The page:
As the AI hype-cycle has built, we’ve been treated to a plethora of claims about what sorts of improvements and breakthroughs the technology can deliver. One of the most fundamental — and potentially important — has been the idea that we can use AI to find new medicines and treatments for existing conditions where current options have come up short.
That promise has itself now come up short. IBM has announced that it will stop selling its Watson AI system as a tool for drug discovery. It’s a high-profile retreat for the company, which has aggressively marketed AI as being useful for these purposes and which ran into problems last year when reports indicated its systems had made improper, dangerous recommendations for cancer patients (the system’s recommendations were never put into effect).
While IBM cites sluggish sales as a reason for its withdrawal, deeper problems are potentially responsible. A recent deep dive by IEEE Spectrum puts context around these issues. The upshot: After years of work and a number of moonshot projects, IBM has remarkably little to show for its efforts. And the company has created a certain amount of ill will towards itself, IEEE writes, because it took an aggressive, marketing-first approach to AI and Watson, promising grandiose achievements that didn’t accurately portray what the system could actually reliably achieve.
Watson wowed the world with its performance on Jeopardy and an ability to analyze the relationships between words rather than treating them like search terms. In theory, Watson could use its engine to sort through reams of medical data in a similar fashion, finding the hidden signal within a system stuffed with noise. Reality has not cooperated. Of the small amount of research conducted on using AI to improve patient outcomes, none of it has involved IBM’s Watson.
The IEEE piece takes pains to note that IBM faced huge challenges in attempting to bring its AI program online and use it effectively for human medicine. Nothing like Watson (or what Watson was intended to be) has ever existed before. No one knew how to build it. Yoshua Bengio, a leading AI researcher at the University of Montreal, summarized the efforts to help AI understand medical texts and terminology thusly: “We’re doing incredibly better with NLP than we were five years ago, yet we’re still incredibly worse than humans.”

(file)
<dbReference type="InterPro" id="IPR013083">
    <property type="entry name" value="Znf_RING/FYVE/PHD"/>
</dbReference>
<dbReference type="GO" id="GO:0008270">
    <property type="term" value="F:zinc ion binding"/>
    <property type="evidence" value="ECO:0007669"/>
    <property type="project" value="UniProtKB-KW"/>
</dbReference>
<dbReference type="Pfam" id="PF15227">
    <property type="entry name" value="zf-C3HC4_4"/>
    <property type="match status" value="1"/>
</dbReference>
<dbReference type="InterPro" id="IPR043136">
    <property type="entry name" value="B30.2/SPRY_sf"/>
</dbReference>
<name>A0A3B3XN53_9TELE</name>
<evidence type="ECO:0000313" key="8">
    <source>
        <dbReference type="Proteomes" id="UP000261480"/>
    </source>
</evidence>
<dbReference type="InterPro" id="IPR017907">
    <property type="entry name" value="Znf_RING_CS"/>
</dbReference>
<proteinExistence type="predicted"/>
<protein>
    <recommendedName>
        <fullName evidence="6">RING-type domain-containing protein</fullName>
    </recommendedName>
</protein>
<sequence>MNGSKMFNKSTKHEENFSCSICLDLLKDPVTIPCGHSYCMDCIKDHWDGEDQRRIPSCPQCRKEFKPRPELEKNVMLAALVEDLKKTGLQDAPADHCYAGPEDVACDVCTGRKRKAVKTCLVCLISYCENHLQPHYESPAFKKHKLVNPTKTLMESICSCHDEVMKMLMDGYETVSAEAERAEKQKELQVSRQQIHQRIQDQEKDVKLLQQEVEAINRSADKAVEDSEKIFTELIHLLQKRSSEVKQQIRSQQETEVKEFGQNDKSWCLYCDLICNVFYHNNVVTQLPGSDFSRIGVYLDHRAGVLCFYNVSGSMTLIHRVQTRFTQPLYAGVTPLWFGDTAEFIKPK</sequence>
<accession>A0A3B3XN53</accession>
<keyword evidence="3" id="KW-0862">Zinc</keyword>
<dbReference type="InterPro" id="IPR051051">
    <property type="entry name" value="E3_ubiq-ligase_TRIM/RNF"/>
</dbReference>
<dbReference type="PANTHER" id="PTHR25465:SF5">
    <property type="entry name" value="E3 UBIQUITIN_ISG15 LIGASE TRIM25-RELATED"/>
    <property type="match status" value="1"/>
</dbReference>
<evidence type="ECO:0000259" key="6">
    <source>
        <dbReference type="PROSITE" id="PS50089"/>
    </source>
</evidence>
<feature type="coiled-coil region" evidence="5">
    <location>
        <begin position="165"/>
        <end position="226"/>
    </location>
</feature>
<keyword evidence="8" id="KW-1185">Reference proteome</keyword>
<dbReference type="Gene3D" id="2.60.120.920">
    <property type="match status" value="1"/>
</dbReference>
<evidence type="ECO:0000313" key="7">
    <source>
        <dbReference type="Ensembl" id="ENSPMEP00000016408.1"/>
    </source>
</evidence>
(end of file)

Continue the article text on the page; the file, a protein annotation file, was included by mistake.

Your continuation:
A Vexing Problem
Watson’s problem wasn’t that it didn’t work. The problem is, Watson doesn’t do the right stuff. While it quickly learned to ingest and process vast quantities of data, it had a great deal of trouble identifying the bits of information within a study that might lead doctors to actually change their process of care. This is particularly true if the relevant information was incidental to the main point of the research.
Because patient data wasn’t always properly formatted or even chronologically arranged, the software had trouble understanding patient histories. And the system was incapable of comparing new cancer patients against databases of previous patients to discover hidden treatment patterns, because such practices would not be considered evidence-based. Making a strong recommendation from evidence-based medicine requires double-blind studies, meta-analyses, and systemic evidence reviews, not an AI system claiming to have found a similarity between different types of patients.
It’s not clear what’s next for Watson, if anything. The tool has had some success in narrow, tailored applications with less ambiguity. But despite dozens of planned initiatives, oceans of hype, and a great deal of investment, IBM’s Watson for Drug Discovery has clearly missed its own goals.
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